NEW YORK (TheStreet) -- U.S. stocks were trading only slightly lower on Friday as Wall Street overlooked a mixed October jobs report to digest the big picture of a tightening labor market. Major indices inched into the red though the Dow Jones Industrial Average and S&P 500 remained on track for a third consecutive weekly gain.
The U.S. reported 214,000 jobs were added to the economy in October, less than an expected 231,000, while the unemployment rate dropped to 5.8% from 5.9% a month earlier. The labor participation rate edged slightly higher to 62.8% from 62.7%.
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Hopes were high for a repeat performance of September's jobs report, when data showed a revised 256,000 jobs were added and the unemployment rate dropped to 5.9%, its lowest level in six years.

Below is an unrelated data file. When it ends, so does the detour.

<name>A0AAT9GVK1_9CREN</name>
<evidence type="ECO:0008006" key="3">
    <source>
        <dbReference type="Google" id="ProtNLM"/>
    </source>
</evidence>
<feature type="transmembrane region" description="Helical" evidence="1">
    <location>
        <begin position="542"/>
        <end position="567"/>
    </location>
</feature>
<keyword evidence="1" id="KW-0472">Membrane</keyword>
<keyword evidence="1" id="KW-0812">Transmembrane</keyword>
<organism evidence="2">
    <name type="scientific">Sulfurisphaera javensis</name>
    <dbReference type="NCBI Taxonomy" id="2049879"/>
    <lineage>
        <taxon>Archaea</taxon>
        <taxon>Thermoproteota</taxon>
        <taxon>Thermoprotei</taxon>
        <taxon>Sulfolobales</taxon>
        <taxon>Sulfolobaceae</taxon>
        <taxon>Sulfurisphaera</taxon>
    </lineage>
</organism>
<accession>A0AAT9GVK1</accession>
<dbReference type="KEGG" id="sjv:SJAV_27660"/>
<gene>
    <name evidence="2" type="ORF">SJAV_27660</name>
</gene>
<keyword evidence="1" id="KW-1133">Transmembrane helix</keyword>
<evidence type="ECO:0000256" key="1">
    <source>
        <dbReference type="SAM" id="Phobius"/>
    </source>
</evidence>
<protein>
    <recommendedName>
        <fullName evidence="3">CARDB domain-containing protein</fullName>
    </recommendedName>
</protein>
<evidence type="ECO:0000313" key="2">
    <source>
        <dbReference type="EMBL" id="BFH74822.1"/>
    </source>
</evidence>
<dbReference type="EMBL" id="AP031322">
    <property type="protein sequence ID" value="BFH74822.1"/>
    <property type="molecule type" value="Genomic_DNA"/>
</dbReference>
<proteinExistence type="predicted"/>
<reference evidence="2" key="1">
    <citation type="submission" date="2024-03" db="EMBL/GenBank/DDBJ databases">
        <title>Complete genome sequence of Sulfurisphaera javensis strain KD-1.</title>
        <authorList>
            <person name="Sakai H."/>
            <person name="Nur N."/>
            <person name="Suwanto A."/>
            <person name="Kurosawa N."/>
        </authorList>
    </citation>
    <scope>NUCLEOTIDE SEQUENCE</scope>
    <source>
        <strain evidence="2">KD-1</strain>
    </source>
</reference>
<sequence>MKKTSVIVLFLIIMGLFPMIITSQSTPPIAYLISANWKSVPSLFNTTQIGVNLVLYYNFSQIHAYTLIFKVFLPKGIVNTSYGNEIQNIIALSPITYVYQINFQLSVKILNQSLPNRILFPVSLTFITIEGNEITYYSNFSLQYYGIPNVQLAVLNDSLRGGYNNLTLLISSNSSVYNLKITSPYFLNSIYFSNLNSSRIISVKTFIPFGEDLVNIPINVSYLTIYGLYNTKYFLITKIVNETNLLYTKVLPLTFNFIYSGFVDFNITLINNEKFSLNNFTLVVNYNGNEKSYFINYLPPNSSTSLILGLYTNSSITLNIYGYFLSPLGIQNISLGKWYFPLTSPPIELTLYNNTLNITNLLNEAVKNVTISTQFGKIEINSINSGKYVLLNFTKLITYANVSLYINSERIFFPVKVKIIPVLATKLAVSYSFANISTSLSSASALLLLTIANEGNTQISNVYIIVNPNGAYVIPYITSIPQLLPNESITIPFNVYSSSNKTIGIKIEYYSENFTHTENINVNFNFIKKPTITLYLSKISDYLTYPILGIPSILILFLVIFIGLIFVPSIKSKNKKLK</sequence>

The overall case for an improving jobs market is strong. The U.S. economy has added at least 200,000 workers for nine consecutive months with an average 229,000 jobs added monthly so far this year, the fastest rate in 15 years. On Thursday, the number of claims for unemployment benefits in the U.S. declined 10,000 to 278,000, the lowest level in roughly 14 years, for the week ended Nov. 1. Analysts had expected claims of 283,000.
The Dow slipped 0.15% and the S&P 500 fell 0.08%. The Nasdaq declined 0.44%.
U.S. Bank's senior fixed income strategist Dan Heckman said the markets are taking the news in stride. "Equity investors are taking some profits," he said. "There are aspects of the report that were good. There were aspects that were not troubling, but not as rosy as one would hope."